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College Admissions Interview – Common Questions

College Admissions Interview Questions

Five things can ultimately make or break an interview:

  1. Your research and preparation for the interview.
  2. Whether you are genuinely interested in the college and if you’re able to convey this well.
  3. The caliber of questions you ask the interviewer.
  4. If you adhere to basic interview etiquette like smiling, making eye contact, and contributing to the conversation without dominating the interview.
  5. Whether you display an engaging, genuine, and likeable personality. In other words, are you comfortable in your skin?

It’s the first point that we’re going to focus on here. Below are common questions you should be prepared to answer during a college admissions interview. Students we’ve worked with have been asked these specific questions. You won’t be asked all these questions in an interview, but there’s a good chance that most of the questions you are asked will be on this list.

Common Interview Questions

We’ve found that these questions, or some version of them, are the most commonly asked.

  • What do you like to do for fun?
  • What’s your favorite subject, and why do you like it?
  • What activities are you involved with that you most enjoy?
  • Why are you interested in our college?
  • What have we not discussed that you would like to talk about?
  • What questions do you have for me? Check out this list of questions you can ask.

Example Interview Questions

  • Tell me about your family.
  • What has your high school experience been like?
  • Is there a particular career you’re interested in?
  • What’s a book you’ve read that had an impact on your life?
  • What are you looking for in your college experience?
  • What is your greatest strength?
  • What would you change about yourself?
  • Tell me about a setback you faced and how did you handle it?
  • What is your biggest fear or concern about attending this college?
  • What role do you play in your friend group?
  • How would your teachers describe you?
  • How would your friends describe you?
  • What other schools are you applying to?
  • What type of learner are you?
  • How has the COVID-19 pandemic impacted you?
  • Tell me about a time you took the initiative.
  • Describe your time management skills.
  • How do you deal with conflict?
  • What will you bring to our campus community to improve it?
  • What would you do if you didn’t go to college?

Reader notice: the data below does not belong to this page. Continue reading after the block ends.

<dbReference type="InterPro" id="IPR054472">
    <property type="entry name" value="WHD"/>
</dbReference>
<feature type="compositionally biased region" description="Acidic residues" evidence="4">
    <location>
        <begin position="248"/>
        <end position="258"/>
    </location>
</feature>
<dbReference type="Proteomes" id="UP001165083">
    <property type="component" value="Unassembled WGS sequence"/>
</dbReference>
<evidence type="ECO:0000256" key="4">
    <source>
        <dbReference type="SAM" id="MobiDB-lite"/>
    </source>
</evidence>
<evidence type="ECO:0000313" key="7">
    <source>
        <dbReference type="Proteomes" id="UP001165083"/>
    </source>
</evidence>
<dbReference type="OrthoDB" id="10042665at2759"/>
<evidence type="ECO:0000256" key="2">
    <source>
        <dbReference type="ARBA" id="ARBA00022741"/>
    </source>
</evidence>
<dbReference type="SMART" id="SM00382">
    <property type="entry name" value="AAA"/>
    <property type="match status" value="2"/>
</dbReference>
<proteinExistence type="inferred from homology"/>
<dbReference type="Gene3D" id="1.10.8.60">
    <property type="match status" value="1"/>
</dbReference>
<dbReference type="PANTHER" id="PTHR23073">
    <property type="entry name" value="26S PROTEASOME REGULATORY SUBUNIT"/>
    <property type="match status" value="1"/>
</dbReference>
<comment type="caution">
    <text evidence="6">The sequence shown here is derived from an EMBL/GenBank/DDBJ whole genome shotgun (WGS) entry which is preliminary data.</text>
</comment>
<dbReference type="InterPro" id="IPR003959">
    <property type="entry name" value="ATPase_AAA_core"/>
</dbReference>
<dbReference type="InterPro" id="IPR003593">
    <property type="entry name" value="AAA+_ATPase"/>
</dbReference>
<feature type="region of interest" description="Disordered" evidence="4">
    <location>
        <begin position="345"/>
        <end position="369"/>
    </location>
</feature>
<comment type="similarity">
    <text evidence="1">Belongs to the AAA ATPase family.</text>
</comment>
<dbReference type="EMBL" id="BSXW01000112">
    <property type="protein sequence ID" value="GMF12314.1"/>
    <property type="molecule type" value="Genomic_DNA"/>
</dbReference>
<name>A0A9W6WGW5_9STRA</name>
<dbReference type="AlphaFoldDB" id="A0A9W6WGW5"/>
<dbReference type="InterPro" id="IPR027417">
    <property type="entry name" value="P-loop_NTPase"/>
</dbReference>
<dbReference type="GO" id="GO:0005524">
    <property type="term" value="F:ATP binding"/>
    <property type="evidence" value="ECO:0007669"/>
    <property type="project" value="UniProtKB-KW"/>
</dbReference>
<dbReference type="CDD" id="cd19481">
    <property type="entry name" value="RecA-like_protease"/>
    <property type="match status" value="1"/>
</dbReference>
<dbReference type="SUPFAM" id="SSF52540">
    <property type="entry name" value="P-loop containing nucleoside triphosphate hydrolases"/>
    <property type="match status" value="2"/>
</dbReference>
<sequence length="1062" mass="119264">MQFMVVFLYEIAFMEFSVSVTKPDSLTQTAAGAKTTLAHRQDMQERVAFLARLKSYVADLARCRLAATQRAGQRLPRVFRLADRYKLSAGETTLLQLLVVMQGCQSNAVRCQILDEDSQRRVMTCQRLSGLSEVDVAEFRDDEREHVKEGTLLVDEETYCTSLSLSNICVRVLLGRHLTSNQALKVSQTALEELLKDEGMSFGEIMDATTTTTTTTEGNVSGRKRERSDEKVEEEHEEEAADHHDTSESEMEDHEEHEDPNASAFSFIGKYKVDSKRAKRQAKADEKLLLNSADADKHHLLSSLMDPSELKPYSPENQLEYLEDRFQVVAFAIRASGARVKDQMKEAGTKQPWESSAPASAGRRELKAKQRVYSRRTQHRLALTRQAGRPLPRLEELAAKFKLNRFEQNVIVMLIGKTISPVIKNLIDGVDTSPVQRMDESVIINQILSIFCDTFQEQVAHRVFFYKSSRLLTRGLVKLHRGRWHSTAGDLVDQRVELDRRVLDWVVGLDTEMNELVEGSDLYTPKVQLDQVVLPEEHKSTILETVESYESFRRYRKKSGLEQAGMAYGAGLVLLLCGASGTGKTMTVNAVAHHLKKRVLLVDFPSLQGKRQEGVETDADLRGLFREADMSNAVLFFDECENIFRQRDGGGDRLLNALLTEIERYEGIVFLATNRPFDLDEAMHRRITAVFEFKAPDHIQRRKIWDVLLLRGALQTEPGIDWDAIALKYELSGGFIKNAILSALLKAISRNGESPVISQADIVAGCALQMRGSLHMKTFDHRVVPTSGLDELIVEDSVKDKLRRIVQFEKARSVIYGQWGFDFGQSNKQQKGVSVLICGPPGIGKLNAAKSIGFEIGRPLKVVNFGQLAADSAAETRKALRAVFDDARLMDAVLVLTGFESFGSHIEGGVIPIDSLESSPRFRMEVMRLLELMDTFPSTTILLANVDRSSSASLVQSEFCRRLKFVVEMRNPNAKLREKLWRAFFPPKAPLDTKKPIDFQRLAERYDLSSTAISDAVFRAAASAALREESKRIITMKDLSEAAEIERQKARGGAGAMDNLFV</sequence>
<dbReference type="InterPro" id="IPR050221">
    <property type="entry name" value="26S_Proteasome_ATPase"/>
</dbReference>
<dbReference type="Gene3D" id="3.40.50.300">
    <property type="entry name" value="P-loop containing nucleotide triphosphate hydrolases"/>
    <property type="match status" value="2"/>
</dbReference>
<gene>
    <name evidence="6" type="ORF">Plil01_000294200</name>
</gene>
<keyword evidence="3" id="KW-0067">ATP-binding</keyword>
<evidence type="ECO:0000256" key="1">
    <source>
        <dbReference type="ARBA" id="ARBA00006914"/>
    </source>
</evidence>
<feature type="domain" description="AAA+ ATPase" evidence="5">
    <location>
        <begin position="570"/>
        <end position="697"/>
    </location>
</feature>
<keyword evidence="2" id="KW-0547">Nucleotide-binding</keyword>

• Share an example of how you’ve built a relationship with someone very different than you.
  • What’s been your biggest academic challenge?
  • Describe what’s been your most interesting academic experience.
  • What is the most significant difference between you now and in your freshman year?
  • What college classes are you most excited to take?
  • Who is in your support system?
  • If you could design a course at college, what would you teach?
  • What core value speaks to you?
  • What would you do if you had only 24 hours to do anything you wanted?
  • What would you write if you had a page in the New York Times or Washington Post to write anything or share any message?
  • If you could be on your school board, what’s one thing you would keep about your school and what is something you would change?
  • What is an experience in the past few years that has changed your mind?
  • If you were showing someone around your hometown, what place would be important to show them?
  • What is your favorite emoji to use and why?

Pro Tips

  • If you don’t have an immediate answer to a question, ask if you can come back to it. The interviewer will likely agree to the request and will give you a chance to formulate your thoughts as you move through the interview. It’s our experience that an interview has never denied this request.
  • If you’re asked what other schools you’re applying to, you don’t have to share all the schools you’re pursuing or any of them if it makes you uncomfortable. You can let them know that you’re doing your research on schools.
  • Try to include examples in your answers because personal stories can resonate with the interviewer. So instead of just saying that you like to read for fun, give an example of the books you’ve read or the book club you started.
  • The questions you ask are your chance to demonstrate that you’ve done your research and want to learn something about the school that isn’t easily found on its website. Be prepared to ask at least three to five questions of the interviewer.
  • Be prepared for the interviewer who simply says, “Tell me about yourself,” and then the rest of the interview only asks, “What questions do you have for me?” This can be an opportunity for you to highlight the reasons you feel you’re a good match for the school and to get answers to your specific questions.
  • Send a thank you note, handwritten or email, right away. Good manners are always appreciated.

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